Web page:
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Keith Johnson, Deseret Morning News
Real estate developer Brandt Andersen discusses a model of the development planned near Point of the Mountain.

LEHI — Imagine driving south on I-15, gazing down at Utah Valley's flat farmlands and urban sprawl, then turning a corner and bam — there's Utah's tallest building.

The proposed 450-foot high, five-star hotel is intended to be the icon for the 85-acre development that will include lakes, a sports arena, retail shops and mixed-use residential areas.

The brainchild of famed architect Frank Gehry, the building will surpass in height the state's other two 400-foot plus structures — the LDS Church Office Building (435 feet) and the Wells Fargo Center (422 feet), both located in downtown Salt Lake City.

Creating an iconic structure — possibly made of glass — is the goal of 29-year-old entrepreneur Brandt Andersen, who has commissioned the project with the hopes that Gehry will design a community that will be a powerful landmark in Utah.

"What you see is the roof (of an arena), the iconic sort of hotel building, water coming through here — it's meant to really stand out as almost like a piece of art coming into (Lehi) city or into Salt Lake County," Andersen said Wednesday, as he unveiled a model of the project for the first time.

Other icons of the project will be a 22-acre wakeboarding lake that sits in the middle of the property and a 500,000 square foot in-ground sports arena. The project, which boasts 70 percent open space, will also have retail, restaurants and 2,500 high-end housing units.

Parking will mostly be placed underground to make room for more greenery. Attached to the arena will be an amphitheater, which could be used for meditation or yoga, Andersen said. He emphasizes that the whole theme of the project is to encourage active living.

With wooden blocks and plastic walls used to represent the various buildings and square footage that will be associated with the project, it's hard to tell what the final product will actually look like. But Andersen guarantees it will be unique.

"The site flows, and it kind of moves," Andersen said. "The buildings will not be square boxes, not even close. There's not going to be any arguments over stone vs. stucco. You won't hear any of that. That's not me and that's not Frank."

Andersen doesn't know exactly how much the project will cost or what the buildings will be made of, but he estimates the final price tag will be in the billions. A bigger concern now is getting the city to approve a general plan amendment that would create a whole new zoning category in which Andersen's project could fit.

Andersen submitted the general plan change on Wednesday. Now the petition will go to the Planning Commission for a public hearing, then to the City Council for another public hearing. After the general plan is amended, the same process will follow for the zone change.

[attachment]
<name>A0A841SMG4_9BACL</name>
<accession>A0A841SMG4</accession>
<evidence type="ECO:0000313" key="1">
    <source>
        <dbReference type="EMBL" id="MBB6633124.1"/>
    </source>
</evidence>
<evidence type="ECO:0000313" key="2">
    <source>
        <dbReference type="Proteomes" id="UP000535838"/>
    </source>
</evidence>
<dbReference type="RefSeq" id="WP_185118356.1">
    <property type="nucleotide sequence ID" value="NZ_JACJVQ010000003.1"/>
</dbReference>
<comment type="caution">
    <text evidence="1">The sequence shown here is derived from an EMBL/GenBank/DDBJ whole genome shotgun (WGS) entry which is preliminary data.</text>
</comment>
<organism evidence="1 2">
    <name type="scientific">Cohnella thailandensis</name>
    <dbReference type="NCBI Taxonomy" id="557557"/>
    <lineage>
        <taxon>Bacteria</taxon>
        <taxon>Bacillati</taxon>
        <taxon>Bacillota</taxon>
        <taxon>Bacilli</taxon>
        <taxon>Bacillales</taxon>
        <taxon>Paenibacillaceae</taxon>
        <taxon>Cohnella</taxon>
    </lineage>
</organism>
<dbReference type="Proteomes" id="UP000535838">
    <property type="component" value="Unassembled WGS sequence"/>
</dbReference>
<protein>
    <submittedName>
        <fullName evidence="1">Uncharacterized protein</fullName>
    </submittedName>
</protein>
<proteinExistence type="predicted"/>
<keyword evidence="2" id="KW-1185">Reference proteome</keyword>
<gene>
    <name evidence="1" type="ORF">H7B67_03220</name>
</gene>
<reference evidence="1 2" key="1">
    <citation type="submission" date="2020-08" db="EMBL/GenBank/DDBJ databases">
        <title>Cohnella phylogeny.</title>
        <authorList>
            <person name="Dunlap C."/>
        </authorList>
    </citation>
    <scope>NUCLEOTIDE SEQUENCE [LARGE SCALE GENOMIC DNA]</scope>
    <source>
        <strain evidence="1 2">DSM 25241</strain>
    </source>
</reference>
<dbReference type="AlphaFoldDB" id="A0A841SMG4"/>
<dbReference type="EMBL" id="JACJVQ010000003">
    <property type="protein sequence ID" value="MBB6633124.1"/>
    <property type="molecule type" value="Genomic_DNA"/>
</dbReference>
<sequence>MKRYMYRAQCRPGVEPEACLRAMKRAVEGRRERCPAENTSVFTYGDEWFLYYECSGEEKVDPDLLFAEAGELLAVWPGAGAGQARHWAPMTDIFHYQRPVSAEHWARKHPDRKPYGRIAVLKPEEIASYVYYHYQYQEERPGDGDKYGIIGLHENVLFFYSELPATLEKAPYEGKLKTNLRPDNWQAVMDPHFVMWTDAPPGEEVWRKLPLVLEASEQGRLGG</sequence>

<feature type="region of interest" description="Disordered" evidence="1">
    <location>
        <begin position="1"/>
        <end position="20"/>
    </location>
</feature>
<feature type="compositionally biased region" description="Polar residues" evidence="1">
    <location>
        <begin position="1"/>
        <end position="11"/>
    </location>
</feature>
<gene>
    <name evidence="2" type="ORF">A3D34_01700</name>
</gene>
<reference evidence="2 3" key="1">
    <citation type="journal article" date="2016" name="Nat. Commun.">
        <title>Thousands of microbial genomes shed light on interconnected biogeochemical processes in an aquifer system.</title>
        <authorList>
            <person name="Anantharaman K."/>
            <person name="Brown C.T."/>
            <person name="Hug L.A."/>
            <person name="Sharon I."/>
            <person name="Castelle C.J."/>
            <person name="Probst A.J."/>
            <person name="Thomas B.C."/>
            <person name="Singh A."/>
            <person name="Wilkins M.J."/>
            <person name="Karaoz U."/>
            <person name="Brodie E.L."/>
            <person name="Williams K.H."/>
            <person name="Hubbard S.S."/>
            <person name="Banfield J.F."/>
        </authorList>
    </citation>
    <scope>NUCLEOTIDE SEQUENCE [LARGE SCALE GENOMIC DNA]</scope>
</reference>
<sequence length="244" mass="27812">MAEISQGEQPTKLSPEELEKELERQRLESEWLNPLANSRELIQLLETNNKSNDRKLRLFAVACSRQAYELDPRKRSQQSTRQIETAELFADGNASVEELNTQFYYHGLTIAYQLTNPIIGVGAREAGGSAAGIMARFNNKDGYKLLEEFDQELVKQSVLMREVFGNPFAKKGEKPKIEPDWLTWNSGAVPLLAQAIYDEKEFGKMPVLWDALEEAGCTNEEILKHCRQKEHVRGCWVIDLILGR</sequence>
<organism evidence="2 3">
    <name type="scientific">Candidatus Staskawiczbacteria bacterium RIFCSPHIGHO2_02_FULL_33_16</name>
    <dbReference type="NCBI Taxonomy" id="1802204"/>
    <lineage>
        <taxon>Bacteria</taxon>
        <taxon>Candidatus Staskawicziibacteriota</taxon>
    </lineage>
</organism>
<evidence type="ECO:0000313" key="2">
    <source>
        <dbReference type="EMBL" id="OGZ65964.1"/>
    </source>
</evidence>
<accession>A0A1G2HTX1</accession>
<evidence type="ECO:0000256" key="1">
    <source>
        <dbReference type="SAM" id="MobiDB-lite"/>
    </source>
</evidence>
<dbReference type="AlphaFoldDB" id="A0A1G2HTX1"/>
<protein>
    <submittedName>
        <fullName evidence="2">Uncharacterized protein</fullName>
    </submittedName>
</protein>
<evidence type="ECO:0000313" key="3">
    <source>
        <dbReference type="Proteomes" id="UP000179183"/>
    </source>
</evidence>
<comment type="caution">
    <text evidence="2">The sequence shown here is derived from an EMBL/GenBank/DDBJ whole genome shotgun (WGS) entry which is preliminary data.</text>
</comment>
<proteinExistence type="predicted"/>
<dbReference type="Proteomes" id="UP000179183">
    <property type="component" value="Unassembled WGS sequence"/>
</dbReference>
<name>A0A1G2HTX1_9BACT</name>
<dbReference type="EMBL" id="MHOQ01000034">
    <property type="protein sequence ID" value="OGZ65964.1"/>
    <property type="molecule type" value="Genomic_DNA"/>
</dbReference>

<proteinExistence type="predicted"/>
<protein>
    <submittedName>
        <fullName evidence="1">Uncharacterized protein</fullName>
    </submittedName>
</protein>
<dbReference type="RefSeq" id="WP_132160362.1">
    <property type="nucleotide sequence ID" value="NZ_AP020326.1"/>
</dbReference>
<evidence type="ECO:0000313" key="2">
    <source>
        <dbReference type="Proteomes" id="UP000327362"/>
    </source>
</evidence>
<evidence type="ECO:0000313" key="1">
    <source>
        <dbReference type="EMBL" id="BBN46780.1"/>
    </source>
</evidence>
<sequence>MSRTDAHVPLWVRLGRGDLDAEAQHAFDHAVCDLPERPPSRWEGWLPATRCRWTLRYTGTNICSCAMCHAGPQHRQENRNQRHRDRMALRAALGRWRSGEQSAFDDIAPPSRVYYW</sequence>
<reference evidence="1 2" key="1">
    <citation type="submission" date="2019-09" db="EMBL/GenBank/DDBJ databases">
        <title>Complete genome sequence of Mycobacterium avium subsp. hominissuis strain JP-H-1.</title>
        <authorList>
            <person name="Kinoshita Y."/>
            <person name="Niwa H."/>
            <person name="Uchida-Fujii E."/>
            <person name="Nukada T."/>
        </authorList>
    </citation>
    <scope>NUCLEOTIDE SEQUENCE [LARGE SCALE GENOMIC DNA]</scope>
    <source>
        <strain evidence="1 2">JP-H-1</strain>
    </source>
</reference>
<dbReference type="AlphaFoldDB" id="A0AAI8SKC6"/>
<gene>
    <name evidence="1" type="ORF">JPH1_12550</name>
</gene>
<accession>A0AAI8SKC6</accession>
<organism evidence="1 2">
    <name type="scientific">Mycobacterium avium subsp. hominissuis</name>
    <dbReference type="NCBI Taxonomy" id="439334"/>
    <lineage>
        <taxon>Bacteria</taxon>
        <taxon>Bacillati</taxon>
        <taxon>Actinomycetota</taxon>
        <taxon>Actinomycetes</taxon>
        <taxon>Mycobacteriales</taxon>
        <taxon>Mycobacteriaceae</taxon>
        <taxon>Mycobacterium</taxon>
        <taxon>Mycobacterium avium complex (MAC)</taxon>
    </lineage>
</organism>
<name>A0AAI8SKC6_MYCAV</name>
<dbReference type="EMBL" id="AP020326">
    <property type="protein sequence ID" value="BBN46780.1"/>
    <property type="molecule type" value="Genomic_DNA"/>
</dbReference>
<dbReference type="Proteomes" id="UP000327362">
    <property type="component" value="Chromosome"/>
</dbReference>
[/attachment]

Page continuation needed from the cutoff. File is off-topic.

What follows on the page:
City planners say each process usually takes about six weeks.

Meanwhile, the public can view Gehry's model at the Lehi Hutchings Museum for the next three weeks and leave comments in a suggestion box. Andersen says he will also create a link on his Web site, gcodeventures.com, where people can send in their thoughts.

Lehi officials say they like what they are seeing.

"I thought things fit really well," City Councilman Mark Johnson said. "I never heard a negative comment about the design. It was certainly different than what I expected. I expected to see more curved and linear shapes ... but it is still a very unique design."

Andersen said Gehry took the idea for his design from some of Utah's beautiful places, such as the slot canyons in Zion's National Park. It also didn't hurt that Andersen pushed for an active, sports-related atmosphere that emphasizes some of Utah's favorite pastimes.

"I think when anyone who starts a community starts to envision what they're going to have in the community, some piece of them actually gets incorporated into that community," Andersen said. "What Frank has done, with our help, is a good representation of who we are and what we do."

Since Andersen has at times described his project as being a "gateway to Utah County," Utah Valley Convention and Visitor's Bureau CEO Joel Racker says this project could mean good things for the county.

"I think people will be hard-pressed to say, 'What's there to do in Utah County?'" Racker said. "I think there is a perception that there is not a lot to do in Utah County, which I think is totally false. We're different from other areas in the state, and we are who we are in a very positive way. Salt Lake has its unique things that it has. Utah County has its unique attractions. I think the world is going to wake up to Utah County, and I think it's going to be good."

E-mail: achoate@desnews.com